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Posts Tagged: Nancy Caywood

The 100,000th visitor takes part in UC's 'Farm Smart' program

The UC 'Farm Smart' program celebrated a milestone in February 2014.
The 100,000th visitor to the UC Desert Research and Extension Center "Farm Smart" program walked through the gate last Thursday, reported the Imperial Valley Press. The program, which began in October 2001, annually educates local residents and visitors about the importance of agricultural production.

Larry Mallory of Burley, Idaho, was named the 100,000th visitor and his wife, Sheryll, the 100,001st. The couple are "snowbirds," spending their winters in the mild California desert while their home is buried in snow. They were surprised with confetti, balloons, a commemorative bag and refund of their admission fee for being the milestone guests of the program.

"Farm Smart" was conceived and has been managed over the years by Nancy Caywood-Robertson, DREC educational outreach coordinator, reported the Imperial Valley Press. The program was initially designed for school children, but it blossomed into a destination for school field trips and winter visitors. More than 8,000 take part in the program every year.

Nancy Caywood-Robertson jumps off a bale of hay at the UC Desert Research and Extension Center 'Farm Smart' celebration.
Nancy Caywood-Robertson jumps off a bale of hay at the UC Desert Research and Extension Center 'Farm Smart' celebration.

Posted on Wednesday, February 19, 2014 at 8:54 AM

UC farm advisor recognized for contributions to ag

Joseph Connell
UC Cooperative Extension farm advisor Joseph Connell was honored this week for his career-long contributions to Butte County agriculture, according to the Chico Enterprise. He was one of four community leaders recognized as part of the annual Farm City Celebration.

The Farm City Committee acknowledged Connell's broad range of scientific, practical and professional competence and his fairness. Connell began his UCCE career in 1977 and moved to Butte County in 1980, where he has been responsible for almonds, walnuts, olives, citrus and ornamentals.

Gold Spotted Oak Borer infesting oak trees in So Cal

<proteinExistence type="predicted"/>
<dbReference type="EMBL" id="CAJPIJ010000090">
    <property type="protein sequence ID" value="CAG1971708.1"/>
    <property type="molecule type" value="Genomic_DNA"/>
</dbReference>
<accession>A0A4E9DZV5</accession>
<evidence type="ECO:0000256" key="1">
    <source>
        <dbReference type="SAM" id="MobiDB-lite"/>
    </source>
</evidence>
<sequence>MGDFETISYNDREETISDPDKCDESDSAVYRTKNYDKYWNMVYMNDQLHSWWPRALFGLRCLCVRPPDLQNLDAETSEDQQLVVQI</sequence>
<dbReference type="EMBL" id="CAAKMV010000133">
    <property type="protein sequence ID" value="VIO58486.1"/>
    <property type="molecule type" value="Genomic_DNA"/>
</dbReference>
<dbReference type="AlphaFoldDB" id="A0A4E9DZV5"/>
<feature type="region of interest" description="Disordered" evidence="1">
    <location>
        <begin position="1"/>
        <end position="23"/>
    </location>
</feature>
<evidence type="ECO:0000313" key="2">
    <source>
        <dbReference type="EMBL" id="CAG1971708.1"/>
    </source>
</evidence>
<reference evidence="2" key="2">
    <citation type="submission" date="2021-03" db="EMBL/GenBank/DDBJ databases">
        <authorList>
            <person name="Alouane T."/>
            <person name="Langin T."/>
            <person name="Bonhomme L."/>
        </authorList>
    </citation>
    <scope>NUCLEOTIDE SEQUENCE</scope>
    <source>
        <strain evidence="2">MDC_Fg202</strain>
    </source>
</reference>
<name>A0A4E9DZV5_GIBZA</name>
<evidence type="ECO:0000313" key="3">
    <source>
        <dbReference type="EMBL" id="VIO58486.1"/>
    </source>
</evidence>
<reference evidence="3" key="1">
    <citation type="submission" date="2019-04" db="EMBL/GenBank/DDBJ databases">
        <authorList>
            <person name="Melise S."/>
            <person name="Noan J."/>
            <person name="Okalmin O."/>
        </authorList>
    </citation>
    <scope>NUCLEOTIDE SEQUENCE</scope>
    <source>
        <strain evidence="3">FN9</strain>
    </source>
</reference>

Angela Meyers, Big Bear News

Although the limited number of oaks in Big Bear mean the Gold Spotted Oak Borer doesn't pose a serious threat in the community, the local newspaper advised its readers that trees in nearby Yucaipa and Live Oak are in danger. The story suggested readers interested in more information visit UC ANR's Gold Spotted Oak Borer website.

Farm Smart starts corny lessons for local students
Elizabeth Varin, Imperial Valley Press

The UC Desert Research and Extension Center is kicking off its new season of Farm Smart, which educates students about natural and renewable resources, including agriculture. The program combines hands-on activities, such as visiting a corn maze and making corn starch plastic, with historical lessons, on such topics as the uses of bandanas and traditions behind hoedowns, said Nancy Caywood Robertson, education outreach coordinator for the Farm Smart program.

“Our No. 1 rule is they have to have fun,” she said. “Are you having fun?” she asked the crowd.

Posted on Wednesday, November 2, 2011 at 11:41 AM

The myriad benefits of colorful carrots

The USDA, in conjunction with scientists at the UC Desert Research and Extension Center in El Centro, are crossbreeding carrots from around the world to blend benefits in a native California variant, according to an article in the Imperial Valley Press.

In the story, UC Farm Smart outreach coordinator Nancy Caywood provided an empirical perspective on the unusual carrot breeds.

“Each variety was pretty unique,” Caywood was quoted. “Some were more tubular, others had thick crowns, and still others had long roots.”

USDA researcher Rob Kane told reporter William Roller that yellow carrots from France, red from China and purple from Turkey may have traits that make the vegetable healthier than common orange varieties and may allow farmers to produce a healthy crop with reduced chemical use.

Colorful carrots contain antioxidants, natural plant compounds that can help reduce the risk of certain cancers and heart disease. A Brazilian carrot being studied by USDA researcher Phil Simon may impart natural resistance to nematodes, microscopic, soil-borne pests that can cause stunted growth, forking or swelling of the vegetable.

To control the effects, farmers typically fumigate the soil, Simon said.

“We’re in the process of proving we can farm without nematicides,” Simon was quoted. “The industry will save money not using fumigants and we can benefit the environment.”

Carrots come in various colors and shapes.
Carrots come in various colors and shapes.

Posted on Friday, March 4, 2011 at 7:25 AM

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